Somewhere, a solitary suburban teenage boy is impressed. He's just watched the latest YouTube video from Boston Dynamics, which shows off the Atlas robot doing some siiiiiiiick parkour moves. The robot can jump over a log (dude!), and up a few platforms (wicked!). SEE ALSO: This'blind' robot dog is great for hunting you on a moonless night It's everything a 14-year-old in 2001 could have hoped for. While previous demos from the Boston Dynamics team have inspired a measure of caution in those fearing the robot uprising, this latest addition to the company's oeuvre doesn't quite carry the same weight.
The remarkable evolution of Atlas, Boston Dynamics' most agile robot, continues. In a video posted today, Atlas is seen jumping over a log and leaping up steps like a parkour runner. The robot has come a long way. Two years ago, Boston Dynamics, led by Marc Raibert, unveiled a massive upgrade of the original Atlas, which had been used by multiple teams at the DARPA Robotics Challenge in 2015. In a brief description of today's video, Boston Dynamics explains that the robot is using its full body not only to balance but also to propel itself up the steps: The control software uses the whole body including legs, arms and torso, to marshal the energy and strength for jumping over the log and leaping up the steps without breaking its pace.
Tianmen Mountain in China has the ultimate parkour course, and it's not for the faint of heart. Brave YouTuber Calen Chan took on what he claims is the "World's Largest Parkour Course" with a GoPro camera in his mouth to capture the run that he says spanned about three football fields long. Along the way, Chan dodged tourists who were just hanging out on the course and nailed jumps he estimated to between five and 10 feet high. "Obviously this was difficult, and I physically couldn't sprint down the entire path of deadly drops without slowing down, but I did my best!" Chan wrote in the video's description. 'Sesame Street' just pulled off a pretty perfect'Orange is the New Black' parody Woman finds a huge tarantula in her shoe and we're never wearing shoes again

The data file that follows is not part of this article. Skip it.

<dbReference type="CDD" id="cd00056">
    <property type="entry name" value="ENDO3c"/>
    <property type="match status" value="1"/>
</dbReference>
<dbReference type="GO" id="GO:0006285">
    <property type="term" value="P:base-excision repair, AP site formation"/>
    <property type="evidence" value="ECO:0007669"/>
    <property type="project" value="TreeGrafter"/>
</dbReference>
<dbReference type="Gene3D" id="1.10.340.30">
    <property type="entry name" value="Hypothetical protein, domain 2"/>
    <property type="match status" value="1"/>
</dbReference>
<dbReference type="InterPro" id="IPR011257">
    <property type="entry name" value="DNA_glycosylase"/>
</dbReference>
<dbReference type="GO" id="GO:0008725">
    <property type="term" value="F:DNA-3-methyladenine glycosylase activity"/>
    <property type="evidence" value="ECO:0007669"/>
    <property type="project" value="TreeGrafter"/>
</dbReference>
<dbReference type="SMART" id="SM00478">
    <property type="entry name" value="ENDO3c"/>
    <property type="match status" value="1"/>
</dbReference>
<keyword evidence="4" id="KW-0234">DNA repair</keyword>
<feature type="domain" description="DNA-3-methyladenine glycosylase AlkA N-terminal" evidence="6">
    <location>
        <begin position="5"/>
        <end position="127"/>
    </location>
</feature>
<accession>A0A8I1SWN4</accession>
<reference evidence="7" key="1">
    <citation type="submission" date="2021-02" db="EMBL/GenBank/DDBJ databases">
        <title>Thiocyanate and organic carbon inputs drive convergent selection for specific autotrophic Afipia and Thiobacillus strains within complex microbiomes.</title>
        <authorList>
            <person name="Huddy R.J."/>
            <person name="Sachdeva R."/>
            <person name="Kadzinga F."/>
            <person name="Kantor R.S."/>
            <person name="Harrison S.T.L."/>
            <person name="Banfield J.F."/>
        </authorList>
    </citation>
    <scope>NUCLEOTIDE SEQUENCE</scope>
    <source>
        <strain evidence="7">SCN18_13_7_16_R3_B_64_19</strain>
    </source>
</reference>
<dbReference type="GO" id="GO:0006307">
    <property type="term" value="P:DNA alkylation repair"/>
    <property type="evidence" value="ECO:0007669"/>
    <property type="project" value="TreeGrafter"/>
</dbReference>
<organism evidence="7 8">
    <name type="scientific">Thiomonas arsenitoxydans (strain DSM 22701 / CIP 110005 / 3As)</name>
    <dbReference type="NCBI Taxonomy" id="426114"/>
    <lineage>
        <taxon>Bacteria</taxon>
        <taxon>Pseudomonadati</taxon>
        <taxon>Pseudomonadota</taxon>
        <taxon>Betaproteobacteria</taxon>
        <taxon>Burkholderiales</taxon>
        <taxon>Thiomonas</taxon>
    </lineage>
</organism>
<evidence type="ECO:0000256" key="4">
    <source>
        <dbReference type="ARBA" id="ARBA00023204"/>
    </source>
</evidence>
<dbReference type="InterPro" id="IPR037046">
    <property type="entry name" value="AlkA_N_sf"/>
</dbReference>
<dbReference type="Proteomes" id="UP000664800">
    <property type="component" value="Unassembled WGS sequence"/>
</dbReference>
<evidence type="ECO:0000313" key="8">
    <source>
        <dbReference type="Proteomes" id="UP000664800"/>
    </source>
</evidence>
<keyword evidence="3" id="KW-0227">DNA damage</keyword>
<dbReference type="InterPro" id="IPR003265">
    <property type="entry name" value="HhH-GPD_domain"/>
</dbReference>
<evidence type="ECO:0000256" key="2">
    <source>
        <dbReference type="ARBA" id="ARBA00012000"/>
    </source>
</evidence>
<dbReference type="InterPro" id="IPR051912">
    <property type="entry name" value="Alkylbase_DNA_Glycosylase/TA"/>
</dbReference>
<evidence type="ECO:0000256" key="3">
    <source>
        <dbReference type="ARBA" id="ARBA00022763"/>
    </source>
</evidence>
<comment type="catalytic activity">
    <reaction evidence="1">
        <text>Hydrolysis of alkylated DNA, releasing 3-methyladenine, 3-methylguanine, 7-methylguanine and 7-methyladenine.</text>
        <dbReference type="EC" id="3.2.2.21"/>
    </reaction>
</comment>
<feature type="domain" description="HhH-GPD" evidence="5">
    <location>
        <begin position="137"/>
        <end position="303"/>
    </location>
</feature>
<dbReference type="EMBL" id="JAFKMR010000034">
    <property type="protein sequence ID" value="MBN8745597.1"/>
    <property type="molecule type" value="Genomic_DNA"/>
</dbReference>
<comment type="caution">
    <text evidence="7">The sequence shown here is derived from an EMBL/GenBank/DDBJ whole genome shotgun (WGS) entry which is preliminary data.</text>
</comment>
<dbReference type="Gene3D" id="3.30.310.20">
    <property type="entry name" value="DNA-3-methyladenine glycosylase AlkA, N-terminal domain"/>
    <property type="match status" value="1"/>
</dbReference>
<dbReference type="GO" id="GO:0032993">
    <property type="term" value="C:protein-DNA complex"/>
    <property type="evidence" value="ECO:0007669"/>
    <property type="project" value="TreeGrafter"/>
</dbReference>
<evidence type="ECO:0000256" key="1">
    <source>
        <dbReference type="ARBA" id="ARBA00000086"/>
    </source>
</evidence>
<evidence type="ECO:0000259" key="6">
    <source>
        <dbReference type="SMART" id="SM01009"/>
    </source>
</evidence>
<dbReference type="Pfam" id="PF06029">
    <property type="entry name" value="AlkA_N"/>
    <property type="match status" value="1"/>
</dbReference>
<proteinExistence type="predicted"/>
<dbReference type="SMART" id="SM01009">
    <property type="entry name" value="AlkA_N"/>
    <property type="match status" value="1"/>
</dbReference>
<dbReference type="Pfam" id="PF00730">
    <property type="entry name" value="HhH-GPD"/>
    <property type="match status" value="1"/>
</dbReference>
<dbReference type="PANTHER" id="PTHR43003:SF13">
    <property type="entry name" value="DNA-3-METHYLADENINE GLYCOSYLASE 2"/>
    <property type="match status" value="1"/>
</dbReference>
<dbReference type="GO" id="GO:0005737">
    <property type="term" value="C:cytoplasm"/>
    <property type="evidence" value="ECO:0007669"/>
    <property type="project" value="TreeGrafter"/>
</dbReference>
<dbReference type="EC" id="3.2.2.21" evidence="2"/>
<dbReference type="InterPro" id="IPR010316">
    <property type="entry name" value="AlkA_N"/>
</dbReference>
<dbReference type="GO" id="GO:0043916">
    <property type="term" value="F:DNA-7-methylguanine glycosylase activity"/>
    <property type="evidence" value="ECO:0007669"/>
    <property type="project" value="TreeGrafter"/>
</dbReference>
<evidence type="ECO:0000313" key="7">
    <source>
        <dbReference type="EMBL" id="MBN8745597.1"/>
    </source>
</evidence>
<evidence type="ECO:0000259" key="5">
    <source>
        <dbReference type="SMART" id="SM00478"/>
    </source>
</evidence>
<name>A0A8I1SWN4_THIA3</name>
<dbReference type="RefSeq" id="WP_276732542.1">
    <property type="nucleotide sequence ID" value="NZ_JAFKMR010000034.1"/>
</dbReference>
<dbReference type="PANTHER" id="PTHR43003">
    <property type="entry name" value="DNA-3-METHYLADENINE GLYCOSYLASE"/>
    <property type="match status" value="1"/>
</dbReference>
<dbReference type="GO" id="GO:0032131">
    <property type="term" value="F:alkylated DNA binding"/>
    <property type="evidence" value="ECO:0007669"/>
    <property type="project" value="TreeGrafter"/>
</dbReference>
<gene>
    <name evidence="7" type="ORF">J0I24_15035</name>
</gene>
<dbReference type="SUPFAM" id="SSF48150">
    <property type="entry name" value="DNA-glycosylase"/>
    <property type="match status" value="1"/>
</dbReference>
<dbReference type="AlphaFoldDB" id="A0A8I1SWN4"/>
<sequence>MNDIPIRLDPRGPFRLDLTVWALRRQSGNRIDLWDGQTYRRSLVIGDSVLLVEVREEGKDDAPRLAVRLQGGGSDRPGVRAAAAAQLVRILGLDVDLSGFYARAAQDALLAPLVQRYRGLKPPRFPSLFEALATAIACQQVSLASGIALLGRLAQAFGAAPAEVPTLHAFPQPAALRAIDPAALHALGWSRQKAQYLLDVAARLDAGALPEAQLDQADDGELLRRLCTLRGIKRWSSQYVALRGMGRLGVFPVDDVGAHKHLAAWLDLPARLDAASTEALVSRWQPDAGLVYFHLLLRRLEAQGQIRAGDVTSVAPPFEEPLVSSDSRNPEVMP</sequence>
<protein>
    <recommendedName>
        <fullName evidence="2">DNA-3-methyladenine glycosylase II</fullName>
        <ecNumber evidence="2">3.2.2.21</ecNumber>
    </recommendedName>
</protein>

The internet is not a stranger to cat videos nor is it unfamiliar with memes set to Awolnation's "Run." The scene opens in a nondescript alleyway. Four cats mill about -- two are lounging, two are getting a bit feisty. The familiar build-up tones of "Run" play as the two cats in the back get a little more aggressive. Then the fated "run" happens, timed at the moment when one cat feels the necessary urge to escape this terrible alley.